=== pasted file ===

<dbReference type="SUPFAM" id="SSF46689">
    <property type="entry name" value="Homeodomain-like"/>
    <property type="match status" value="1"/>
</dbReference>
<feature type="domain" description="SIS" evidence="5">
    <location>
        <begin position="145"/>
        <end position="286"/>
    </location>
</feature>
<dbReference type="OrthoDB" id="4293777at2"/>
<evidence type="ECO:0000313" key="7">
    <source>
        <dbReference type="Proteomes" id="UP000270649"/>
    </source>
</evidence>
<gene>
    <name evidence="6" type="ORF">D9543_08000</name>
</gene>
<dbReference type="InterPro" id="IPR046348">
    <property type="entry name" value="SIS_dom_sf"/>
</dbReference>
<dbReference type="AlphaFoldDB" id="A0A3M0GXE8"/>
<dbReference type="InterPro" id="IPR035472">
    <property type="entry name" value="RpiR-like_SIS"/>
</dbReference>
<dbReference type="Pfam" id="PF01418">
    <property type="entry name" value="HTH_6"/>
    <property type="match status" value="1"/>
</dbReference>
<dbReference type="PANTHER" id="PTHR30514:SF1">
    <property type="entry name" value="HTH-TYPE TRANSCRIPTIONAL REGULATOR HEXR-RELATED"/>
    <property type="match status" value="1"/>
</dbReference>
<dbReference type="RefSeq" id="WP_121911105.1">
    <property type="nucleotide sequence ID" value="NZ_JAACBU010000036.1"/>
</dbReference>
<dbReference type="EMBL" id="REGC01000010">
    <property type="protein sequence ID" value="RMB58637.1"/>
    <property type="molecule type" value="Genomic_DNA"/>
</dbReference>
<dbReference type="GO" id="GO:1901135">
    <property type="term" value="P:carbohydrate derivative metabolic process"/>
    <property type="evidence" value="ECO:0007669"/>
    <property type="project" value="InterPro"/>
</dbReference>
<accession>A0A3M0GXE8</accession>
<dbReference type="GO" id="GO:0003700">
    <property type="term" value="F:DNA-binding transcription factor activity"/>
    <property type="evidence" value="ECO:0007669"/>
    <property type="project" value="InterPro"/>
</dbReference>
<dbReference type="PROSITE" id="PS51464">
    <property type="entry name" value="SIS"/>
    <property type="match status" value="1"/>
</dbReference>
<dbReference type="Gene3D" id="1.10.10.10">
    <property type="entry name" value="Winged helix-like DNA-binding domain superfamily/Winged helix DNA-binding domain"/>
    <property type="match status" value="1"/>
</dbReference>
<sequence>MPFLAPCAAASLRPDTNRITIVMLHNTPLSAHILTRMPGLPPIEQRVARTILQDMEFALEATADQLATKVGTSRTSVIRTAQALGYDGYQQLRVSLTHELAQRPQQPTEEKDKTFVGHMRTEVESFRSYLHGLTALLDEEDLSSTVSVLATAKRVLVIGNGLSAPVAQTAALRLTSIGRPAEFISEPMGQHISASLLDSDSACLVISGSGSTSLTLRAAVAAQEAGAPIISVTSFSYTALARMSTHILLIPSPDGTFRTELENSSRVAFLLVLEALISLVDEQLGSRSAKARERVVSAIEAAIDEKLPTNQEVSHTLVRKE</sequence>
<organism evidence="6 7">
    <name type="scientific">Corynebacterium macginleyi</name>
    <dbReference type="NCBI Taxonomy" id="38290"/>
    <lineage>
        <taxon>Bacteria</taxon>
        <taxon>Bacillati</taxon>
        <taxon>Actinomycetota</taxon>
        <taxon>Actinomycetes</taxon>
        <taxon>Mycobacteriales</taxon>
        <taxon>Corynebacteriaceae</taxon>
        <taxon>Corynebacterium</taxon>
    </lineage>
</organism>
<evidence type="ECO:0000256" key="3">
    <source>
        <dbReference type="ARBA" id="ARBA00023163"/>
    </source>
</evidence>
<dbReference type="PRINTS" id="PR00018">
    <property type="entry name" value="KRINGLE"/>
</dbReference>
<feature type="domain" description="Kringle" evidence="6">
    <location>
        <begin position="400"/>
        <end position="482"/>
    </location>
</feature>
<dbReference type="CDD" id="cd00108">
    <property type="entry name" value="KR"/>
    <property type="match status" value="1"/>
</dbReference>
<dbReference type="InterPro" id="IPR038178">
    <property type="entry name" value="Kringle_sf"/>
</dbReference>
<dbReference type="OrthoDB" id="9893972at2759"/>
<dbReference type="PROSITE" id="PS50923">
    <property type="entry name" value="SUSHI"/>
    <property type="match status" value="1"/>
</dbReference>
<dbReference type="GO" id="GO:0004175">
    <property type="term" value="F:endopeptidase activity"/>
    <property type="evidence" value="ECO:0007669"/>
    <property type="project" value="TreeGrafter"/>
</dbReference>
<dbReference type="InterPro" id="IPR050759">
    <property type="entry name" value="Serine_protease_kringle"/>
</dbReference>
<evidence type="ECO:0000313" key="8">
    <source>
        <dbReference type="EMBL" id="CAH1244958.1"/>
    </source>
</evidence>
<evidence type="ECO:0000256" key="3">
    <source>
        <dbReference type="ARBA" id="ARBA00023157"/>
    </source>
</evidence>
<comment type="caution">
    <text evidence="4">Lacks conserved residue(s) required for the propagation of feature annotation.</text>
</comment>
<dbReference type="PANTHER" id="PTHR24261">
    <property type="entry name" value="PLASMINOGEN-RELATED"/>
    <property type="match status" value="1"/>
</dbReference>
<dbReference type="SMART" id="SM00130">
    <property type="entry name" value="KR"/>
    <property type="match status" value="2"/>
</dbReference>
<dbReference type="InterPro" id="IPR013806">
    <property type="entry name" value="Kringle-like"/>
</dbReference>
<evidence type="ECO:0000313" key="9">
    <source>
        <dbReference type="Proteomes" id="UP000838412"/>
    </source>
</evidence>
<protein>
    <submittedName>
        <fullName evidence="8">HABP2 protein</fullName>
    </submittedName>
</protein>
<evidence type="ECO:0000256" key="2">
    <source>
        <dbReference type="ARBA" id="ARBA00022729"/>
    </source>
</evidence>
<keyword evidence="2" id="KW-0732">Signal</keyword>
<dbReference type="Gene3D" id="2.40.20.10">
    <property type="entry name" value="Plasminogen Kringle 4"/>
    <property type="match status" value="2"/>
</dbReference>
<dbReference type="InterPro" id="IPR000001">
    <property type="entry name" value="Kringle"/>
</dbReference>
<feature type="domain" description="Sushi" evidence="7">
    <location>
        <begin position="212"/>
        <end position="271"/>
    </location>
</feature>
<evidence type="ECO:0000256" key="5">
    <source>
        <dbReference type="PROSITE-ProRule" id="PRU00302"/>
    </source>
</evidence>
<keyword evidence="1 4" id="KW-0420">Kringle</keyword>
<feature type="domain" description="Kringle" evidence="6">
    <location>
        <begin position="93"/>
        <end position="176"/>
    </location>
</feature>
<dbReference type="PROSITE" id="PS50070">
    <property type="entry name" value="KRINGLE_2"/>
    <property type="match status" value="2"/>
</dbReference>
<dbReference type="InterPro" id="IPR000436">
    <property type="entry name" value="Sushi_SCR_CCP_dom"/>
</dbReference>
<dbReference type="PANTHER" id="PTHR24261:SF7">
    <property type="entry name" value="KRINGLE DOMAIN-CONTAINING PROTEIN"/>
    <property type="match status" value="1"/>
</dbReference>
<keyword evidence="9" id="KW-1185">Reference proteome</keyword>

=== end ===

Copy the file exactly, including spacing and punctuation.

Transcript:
<dbReference type="SUPFAM" id="SSF46689">
    <property type="entry name" value="Homeodomain-like"/>
    <property type="match status" value="1"/>
</dbReference>
<feature type="domain" description="SIS" evidence="5">
    <location>
        <begin position="145"/>
        <end position="286"/>
    </location>
</feature>
<dbReference type="OrthoDB" id="4293777at2"/>
<evidence type="ECO:0000313" key="7">
    <source>
        <dbReference type="Proteomes" id="UP000270649"/>
    </source>
</evidence>
<gene>
    <name evidence="6" type="ORF">D9543_08000</name>
</gene>
<dbReference type="InterPro" id="IPR046348">
    <property type="entry name" value="SIS_dom_sf"/>
</dbReference>
<dbReference type="AlphaFoldDB" id="A0A3M0GXE8"/>
<dbReference type="InterPro" id="IPR035472">
    <property type="entry name" value="RpiR-like_SIS"/>
</dbReference>
<dbReference type="Pfam" id="PF01418">
    <property type="entry name" value="HTH_6"/>
    <property type="match status" value="1"/>
</dbReference>
<dbReference type="PANTHER" id="PTHR30514:SF1">
    <property type="entry name" value="HTH-TYPE TRANSCRIPTIONAL REGULATOR HEXR-RELATED"/>
    <property type="match status" value="1"/>
</dbReference>
<dbReference type="RefSeq" id="WP_121911105.1">
    <property type="nucleotide sequence ID" value="NZ_JAACBU010000036.1"/>
</dbReference>
<dbReference type="EMBL" id="REGC01000010">
    <property type="protein sequence ID" value="RMB58637.1"/>
    <property type="molecule type" value="Genomic_DNA"/>
</dbReference>
<dbReference type="GO" id="GO:1901135">
    <property type="term" value="P:carbohydrate derivative metabolic process"/>
    <property type="evidence" value="ECO:0007669"/>
    <property type="project" value="InterPro"/>
</dbReference>
<accession>A0A3M0GXE8</accession>
<dbReference type="GO" id="GO:0003700">
    <property type="term" value="F:DNA-binding transcription factor activity"/>
    <property type="evidence" value="ECO:0007669"/>
    <property type="project" value="InterPro"/>
</dbReference>
<dbReference type="PROSITE" id="PS51464">
    <property type="entry name" value="SIS"/>
    <property type="match status" value="1"/>
</dbReference>
<dbReference type="Gene3D" id="1.10.10.10">
    <property type="entry name" value="Winged helix-like DNA-binding domain superfamily/Winged helix DNA-binding domain"/>
    <property type="match status" value="1"/>
</dbReference>
<sequence>MPFLAPCAAASLRPDTNRITIVMLHNTPLSAHILTRMPGLPPIEQRVARTILQDMEFALEATADQLATKVGTSRTSVIRTAQALGYDGYQQLRVSLTHELAQRPQQPTEEKDKTFVGHMRTEVESFRSYLHGLTALLDEEDLSSTVSVLATAKRVLVIGNGLSAPVAQTAALRLTSIGRPAEFISEPMGQHISASLLDSDSACLVISGSGSTSLTLRAAVAAQEAGAPIISVTSFSYTALARMSTHILLIPSPDGTFRTELENSSRVAFLLVLEALISLVDEQLGSRSAKARERVVSAIEAAIDEKLPTNQEVSHTLVRKE</sequence>
<organism evidence="6 7">
    <name type="scientific">Corynebacterium macginleyi</name>
    <dbReference type="NCBI Taxonomy" id="38290"/>
    <lineage>
        <taxon>Bacteria</taxon>
        <taxon>Bacillati</taxon>
        <taxon>Actinomycetota</taxon>
        <taxon>Actinomycetes</taxon>
        <taxon>Mycobacteriales</taxon>
        <taxon>Corynebacteriaceae</taxon>
        <taxon>Corynebacterium</taxon>
    </lineage>
</organism>
<evidence type="ECO:0000256" key="3">
    <source>
        <dbReference type="ARBA" id="ARBA00023163"/>
    </source>
</evidence>
<dbReference type="PRINTS" id="PR00018">
    <property type="entry name" value="KRINGLE"/>
</dbReference>
<feature type="domain" description="Kringle" evidence="6">
    <location>
        <begin position="400"/>
        <end position="482"/>
    </location>
</feature>
<dbReference type="CDD" id="cd00108">
    <property type="entry name" value="KR"/>
    <property type="match status" value="1"/>
</dbReference>
<dbReference type="InterPro" id="IPR038178">
    <property type="entry name" value="Kringle_sf"/>
</dbReference>
<dbReference type="OrthoDB" id="9893972at2759"/>
<dbReference type="PROSITE" id="PS50923">
    <property type="entry name" value="SUSHI"/>
    <property type="match status" value="1"/>
</dbReference>
<dbReference type="GO" id="GO:0004175">
    <property type="term" value="F:endopeptidase activity"/>
    <property type="evidence" value="ECO:0007669"/>
    <property type="project" value="TreeGrafter"/>
</dbReference>
<dbReference type="InterPro" id="IPR050759">
    <property type="entry name" value="Serine_protease_kringle"/>
</dbReference>
<evidence type="ECO:0000313" key="8">
    <source>
        <dbReference type="EMBL" id="CAH1244958.1"/>
    </source>
</evidence>
<evidence type="ECO:0000256" key="3">
    <source>
        <dbReference type="ARBA" id="ARBA00023157"/>
    </source>
</evidence>
<comment type="caution">
    <text evidence="4">Lacks conserved residue(s) required for the propagation of feature annotation.</text>
</comment>
<dbReference type="PANTHER" id="PTHR24261">
    <property type="entry name" value="PLASMINOGEN-RELATED"/>
    <property type="match status" value="1"/>
</dbReference>
<dbReference type="SMART" id="SM00130">
    <property type="entry name" value="KR"/>
    <property type="match status" value="2"/>
</dbReference>
<dbReference type="InterPro" id="IPR013806">
    <property type="entry name" value="Kringle-like"/>
</dbReference>
<evidence type="ECO:0000313" key="9">
    <source>
        <dbReference type="Proteomes" id="UP000838412"/>
    </source>
</evidence>
<protein>
    <submittedName>
        <fullName evidence="8">HABP2 protein</fullName>
    </submittedName>
</protein>
<evidence type="ECO:0000256" key="2">
    <source>
        <dbReference type="ARBA" id="ARBA00022729"/>
    </source>
</evidence>
<keyword evidence="2" id="KW-0732">Signal</keyword>
<dbReference type="Gene3D" id="2.40.20.10">
    <property type="entry name" value="Plasminogen Kringle 4"/>
    <property type="match status" value="2"/>
</dbReference>
<dbReference type="InterPro" id="IPR000001">
    <property type="entry name" value="Kringle"/>
</dbReference>
<feature type="domain" description="Sushi" evidence="7">
    <location>
        <begin position="212"/>
        <end position="271"/>
    </location>
</feature>
<evidence type="ECO:0000256" key="5">
    <source>
        <dbReference type="PROSITE-ProRule" id="PRU00302"/>
    </source>
</evidence>
<keyword evidence="1 4" id="KW-0420">Kringle</keyword>
<feature type="domain" description="Kringle" evidence="6">
    <location>
        <begin position="93"/>
        <end position="176"/>
    </location>
</feature>
<dbReference type="PROSITE" id="PS50070">
    <property type="entry name" value="KRINGLE_2"/>
    <property type="match status" value="2"/>
</dbReference>
<dbReference type="InterPro" id="IPR000436">
    <property type="entry name" value="Sushi_SCR_CCP_dom"/>
</dbReference>
<dbReference type="PANTHER" id="PTHR24261:SF7">
    <property type="entry name" value="KRINGLE DOMAIN-CONTAINING PROTEIN"/>
    <property type="match status" value="1"/>
</dbReference>
<keyword evidence="9" id="KW-1185">Reference proteome</keyword>